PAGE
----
After serial acquirer Valeant lost a months-long takeover battle for Allergan, many industry-watchers expected the company to restore its dealmaking reputation with another quick pickup. But the Canadian pharma may be heading in the opposite direction.
Merck may have to rethink its math on the Cubist buyout. Announcing the $9.5 billion transaction Monday, the company pointed to an earnings bump beginning in 2016. But later in the day, a U.S. court nixed all but one of the patents covering its top seller, Cubicin--and that patent expires in 2016.
Luxembourg-based Eurofins Scientific agreed to buy Boston Heart Diagnostics, an advanced diagnostics provider, for $140 million, the company said.
Symmetry Medical's OEM Solutions business was acquired by Tecomet.
Merck is shelling out $9.5 billion for antibiotics specialist Cubist Pharmaceuticals, joining the wave of major drugmakers with a renewed interest in anti-invectives.
Merck & Co. is betting almost $10 billion on beefing up its antibiotics business. The U.S. drugmaker said it agreed to buy Cubist Pharmaceuticals for $102 per share, or about $8.4 billion, plus $1.1 billion in net debt, for a total transaction value of $9.5 billion. The buyout is part of Merck's plan to zero in on its most promising businesses and scale back the rest.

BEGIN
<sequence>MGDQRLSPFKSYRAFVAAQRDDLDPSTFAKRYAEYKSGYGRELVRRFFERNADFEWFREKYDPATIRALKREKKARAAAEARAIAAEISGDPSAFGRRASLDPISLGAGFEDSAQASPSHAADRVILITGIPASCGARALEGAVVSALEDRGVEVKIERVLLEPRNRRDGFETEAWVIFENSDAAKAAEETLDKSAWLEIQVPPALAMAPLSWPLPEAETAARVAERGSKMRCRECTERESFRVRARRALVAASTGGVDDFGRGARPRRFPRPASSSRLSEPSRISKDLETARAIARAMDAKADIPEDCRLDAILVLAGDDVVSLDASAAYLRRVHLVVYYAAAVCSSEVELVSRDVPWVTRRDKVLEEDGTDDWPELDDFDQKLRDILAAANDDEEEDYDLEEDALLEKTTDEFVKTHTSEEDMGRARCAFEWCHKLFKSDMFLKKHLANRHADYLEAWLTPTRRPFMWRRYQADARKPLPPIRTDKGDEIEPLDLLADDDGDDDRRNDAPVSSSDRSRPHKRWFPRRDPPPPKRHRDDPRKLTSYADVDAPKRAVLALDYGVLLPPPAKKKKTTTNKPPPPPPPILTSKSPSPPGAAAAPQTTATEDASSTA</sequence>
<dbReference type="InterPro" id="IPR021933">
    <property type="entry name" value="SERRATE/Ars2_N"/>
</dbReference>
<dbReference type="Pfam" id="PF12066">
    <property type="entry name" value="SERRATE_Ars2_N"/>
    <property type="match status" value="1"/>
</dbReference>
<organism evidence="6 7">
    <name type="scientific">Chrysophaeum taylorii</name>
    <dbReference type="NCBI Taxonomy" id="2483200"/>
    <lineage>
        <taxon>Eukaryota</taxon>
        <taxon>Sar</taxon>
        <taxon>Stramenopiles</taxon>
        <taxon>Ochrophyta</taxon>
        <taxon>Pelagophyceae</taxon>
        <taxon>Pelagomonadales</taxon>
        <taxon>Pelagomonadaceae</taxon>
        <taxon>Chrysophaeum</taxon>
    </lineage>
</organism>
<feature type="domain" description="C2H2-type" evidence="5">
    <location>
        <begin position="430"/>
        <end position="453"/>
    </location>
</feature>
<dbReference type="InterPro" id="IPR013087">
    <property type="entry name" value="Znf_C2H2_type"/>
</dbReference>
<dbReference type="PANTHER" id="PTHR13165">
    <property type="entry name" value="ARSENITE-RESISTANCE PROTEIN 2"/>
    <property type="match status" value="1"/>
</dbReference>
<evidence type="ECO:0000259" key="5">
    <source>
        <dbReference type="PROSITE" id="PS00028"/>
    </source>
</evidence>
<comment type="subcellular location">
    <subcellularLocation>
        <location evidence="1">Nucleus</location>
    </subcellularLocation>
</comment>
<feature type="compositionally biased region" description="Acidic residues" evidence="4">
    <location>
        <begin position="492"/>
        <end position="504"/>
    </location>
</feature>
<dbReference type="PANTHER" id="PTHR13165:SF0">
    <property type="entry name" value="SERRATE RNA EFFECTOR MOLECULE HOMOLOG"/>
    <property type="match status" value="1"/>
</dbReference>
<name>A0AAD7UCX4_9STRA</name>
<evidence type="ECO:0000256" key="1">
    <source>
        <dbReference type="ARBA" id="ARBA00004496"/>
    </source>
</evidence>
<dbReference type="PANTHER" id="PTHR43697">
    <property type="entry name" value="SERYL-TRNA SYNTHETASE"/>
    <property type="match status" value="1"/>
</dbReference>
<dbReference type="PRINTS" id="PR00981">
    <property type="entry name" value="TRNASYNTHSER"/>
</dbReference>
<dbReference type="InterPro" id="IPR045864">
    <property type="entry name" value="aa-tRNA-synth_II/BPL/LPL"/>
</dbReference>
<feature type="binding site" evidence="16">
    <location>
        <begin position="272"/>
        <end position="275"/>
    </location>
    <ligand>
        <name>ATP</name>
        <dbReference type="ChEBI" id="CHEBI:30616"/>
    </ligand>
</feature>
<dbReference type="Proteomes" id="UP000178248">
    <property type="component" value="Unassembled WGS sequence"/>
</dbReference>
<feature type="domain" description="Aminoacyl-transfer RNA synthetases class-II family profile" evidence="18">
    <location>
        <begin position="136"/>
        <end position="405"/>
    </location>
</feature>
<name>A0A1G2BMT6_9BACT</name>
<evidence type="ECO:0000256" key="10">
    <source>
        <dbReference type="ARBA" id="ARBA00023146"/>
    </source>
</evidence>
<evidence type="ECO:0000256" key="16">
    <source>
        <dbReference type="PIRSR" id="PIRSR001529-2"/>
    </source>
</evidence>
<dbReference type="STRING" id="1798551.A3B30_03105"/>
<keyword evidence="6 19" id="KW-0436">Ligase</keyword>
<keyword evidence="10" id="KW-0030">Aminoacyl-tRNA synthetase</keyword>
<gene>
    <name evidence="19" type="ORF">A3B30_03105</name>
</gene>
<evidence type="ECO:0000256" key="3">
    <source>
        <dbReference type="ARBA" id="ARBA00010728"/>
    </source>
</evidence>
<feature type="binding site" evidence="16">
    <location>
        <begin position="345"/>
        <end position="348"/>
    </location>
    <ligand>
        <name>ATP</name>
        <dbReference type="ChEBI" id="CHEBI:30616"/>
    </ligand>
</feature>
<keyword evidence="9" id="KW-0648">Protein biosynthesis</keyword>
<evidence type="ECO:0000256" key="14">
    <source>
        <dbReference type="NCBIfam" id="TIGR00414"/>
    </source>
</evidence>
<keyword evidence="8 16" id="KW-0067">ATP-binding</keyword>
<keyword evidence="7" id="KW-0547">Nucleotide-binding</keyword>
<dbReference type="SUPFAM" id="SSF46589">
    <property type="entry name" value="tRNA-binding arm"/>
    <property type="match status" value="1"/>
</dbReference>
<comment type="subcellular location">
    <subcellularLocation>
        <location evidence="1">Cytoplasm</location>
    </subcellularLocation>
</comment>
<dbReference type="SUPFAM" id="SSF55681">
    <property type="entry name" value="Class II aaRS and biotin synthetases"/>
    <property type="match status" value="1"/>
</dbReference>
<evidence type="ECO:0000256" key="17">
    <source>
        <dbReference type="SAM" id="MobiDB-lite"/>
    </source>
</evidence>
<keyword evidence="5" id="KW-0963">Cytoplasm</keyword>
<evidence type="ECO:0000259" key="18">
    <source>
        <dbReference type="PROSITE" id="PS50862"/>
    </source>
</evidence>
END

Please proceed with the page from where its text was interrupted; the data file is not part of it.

With a months-long hostile pursuit from Valeant and failed talks to buy North Carolina's Salix, Allergan had already been on an M&A roller coaster this year before finally agreeing to sell itself to Actavis last month. And options traders, for one, are afraid the ride's not over yet.
To address the European Commission's concerns about its proposed $13.4 billion acquisition of Biomet, Zimmer Holdings has proposed the divestiture of "one unicompartmental knee brand and one elbow brand" in the European Economic Areas as well as "one total knee brand" in two European countries.
British healthcare group BTG is snatching up interventional pulmonology outfit PneumRx in a deal worth up to $475 million, getting its hands on the company's device for severe emphysema and diversifying its product offerings.
Avanir, which agreed to sell itself to Otsuka earlier this week for $3.5 billion, may have been able to snag another price, some analysts figure. Problem is, it may too late to do anything about it.